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Top 9 Seabirds to See in the Russian Far East

  • Date: 23 January 2013
  • Author: Maddi Higgins, WWF Travel
  • Comments

Huge numbers of seabirds blanket the rocky landscape of the Russian Far East. The birds perch on high, windswept cliffs that rise to seemingly infinite heights, making their habitat inaccessible to other animals that would want to hunt them. As a result, the birds prosper in massive, dense colonies.

Here are our picks for the best 9 species of seabirds to see in the Bering Sea and Russian Far East:

Laysan albatross: With a wingspan of six feet, these behemoths spend most of their time at sea. They’re only found in the North Pacific.

Steller’s sea eagle: These eagles breed along the sea coasts of the Kamchatka Peninsula, hunting for fish in the shallow waters nearby. Because of abundant food supplies in the summer, the usually solitary birds congregate in large numbers along the shore.

Whooper swan: The whooper swan cannot support its own body weight for extended periods of time, so it spends most of its day floating in water. The Dezneva Bay is a good place to look for whooper swans.

Horned and tufted puffin: The cartoonish little birds live in vast numbers on Ariy Kamen Island and throughout the northern reaches of the planet. Besides its small stature – a puffin is as tall as jug of milk – the bird is be recognized by its brightly colored beak. The horned puffin is named for a small ebony “horn” above its eye, and the tufted puffin is known for straw-colored feathers on its head.

Thick-billed murre: Thick-billed murres, small black birds with ivory underparts, also live in the rocky landscape of Ariy Kamen Island and only breed in the North Pacific. The murre is adept at both air and water travel; it can fly at 75 miles an hour and dive to depths of more than 330 feet. You could see noisy colonies of murres gathered on the rocky cliffs; keep an eye out for their bluish-green eggs.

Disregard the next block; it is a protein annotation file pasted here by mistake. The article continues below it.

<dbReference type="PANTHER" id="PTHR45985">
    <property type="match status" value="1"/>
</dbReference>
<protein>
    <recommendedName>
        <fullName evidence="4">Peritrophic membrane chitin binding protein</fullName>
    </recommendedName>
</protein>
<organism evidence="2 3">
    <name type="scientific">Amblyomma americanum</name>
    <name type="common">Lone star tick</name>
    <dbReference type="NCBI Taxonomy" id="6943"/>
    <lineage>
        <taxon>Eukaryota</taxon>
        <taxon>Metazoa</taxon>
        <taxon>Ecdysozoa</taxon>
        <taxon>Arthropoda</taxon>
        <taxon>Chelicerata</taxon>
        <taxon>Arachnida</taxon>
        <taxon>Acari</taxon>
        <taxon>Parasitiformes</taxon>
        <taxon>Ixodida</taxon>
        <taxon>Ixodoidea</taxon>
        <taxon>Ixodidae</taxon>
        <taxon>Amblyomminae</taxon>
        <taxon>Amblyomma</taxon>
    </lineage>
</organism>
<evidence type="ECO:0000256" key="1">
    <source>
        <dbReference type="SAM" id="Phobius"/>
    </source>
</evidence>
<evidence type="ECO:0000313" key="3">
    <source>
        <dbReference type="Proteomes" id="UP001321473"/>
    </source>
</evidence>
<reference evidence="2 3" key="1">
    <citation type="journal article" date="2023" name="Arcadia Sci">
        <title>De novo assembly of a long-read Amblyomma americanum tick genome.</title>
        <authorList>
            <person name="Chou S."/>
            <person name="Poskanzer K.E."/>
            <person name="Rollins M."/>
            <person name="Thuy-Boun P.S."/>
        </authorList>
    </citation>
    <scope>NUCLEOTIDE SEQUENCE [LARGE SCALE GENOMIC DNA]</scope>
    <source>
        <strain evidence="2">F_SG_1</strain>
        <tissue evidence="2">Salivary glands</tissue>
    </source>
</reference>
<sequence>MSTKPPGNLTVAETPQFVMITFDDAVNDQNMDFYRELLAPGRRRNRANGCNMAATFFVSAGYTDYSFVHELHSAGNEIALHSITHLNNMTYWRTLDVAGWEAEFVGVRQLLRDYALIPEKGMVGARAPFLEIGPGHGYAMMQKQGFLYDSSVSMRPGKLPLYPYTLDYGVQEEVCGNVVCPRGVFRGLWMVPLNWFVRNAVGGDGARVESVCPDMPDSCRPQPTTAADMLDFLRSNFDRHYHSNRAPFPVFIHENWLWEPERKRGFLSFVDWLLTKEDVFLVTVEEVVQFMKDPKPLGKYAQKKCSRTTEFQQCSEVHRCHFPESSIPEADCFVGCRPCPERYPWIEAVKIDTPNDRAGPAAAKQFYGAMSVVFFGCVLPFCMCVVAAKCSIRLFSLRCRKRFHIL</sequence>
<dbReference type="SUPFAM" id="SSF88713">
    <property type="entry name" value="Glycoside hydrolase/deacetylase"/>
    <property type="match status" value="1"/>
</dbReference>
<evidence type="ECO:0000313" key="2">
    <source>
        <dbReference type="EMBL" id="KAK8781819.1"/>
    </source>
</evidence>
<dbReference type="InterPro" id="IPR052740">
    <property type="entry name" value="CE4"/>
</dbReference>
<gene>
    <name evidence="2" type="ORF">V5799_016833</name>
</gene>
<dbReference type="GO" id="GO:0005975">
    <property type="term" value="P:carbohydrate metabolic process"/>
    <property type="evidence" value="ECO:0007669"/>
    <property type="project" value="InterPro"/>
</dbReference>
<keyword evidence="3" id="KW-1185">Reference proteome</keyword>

Red-legged kittiwake: While exploring Ariy Kamen Island, you can’t miss the red-legged kittiwakes. The bird’s name is onomatopoeia of its shrill and recognizable call. Kittiwakes gather in large colonies on the edge of cliffs where they nest. Kittiwake chicks are born knowing to sit still in the cliff-side nests to avoid falling out. Red-legged kittiwakes can only be found in the subarctic Pacific.

Red-faced cormorant: The red-faced cormorant is given its name for the red facial skin around its eyes. You will also recognize it by its glossy plumage, double crest and white plumes. Very little is known about the red-faced cormorant because it lives in isolated regions of the world.

Pallas’ warbler: Discovered by and named after German zoologist Peter Simon Pallas, the Pallas’ warbler can be identified by its striking gold marks on its leaf-green plumage. More easily heard than spotted, the Pallas’ warbler is known for its whistling song; keep an ear out for them on Tyuleniy Island.

Crested auklet: While bird watching on Tyuleniy Island, you’ll be able to identify the crested auklet by the tuft over its beak. It can also be recognized by smell; auklets produce a “social odor” during breeding season. If that sounds off-putting, don’t worry: The smell has been described as tangerine like.

Travel to the Russian Far East with WWF

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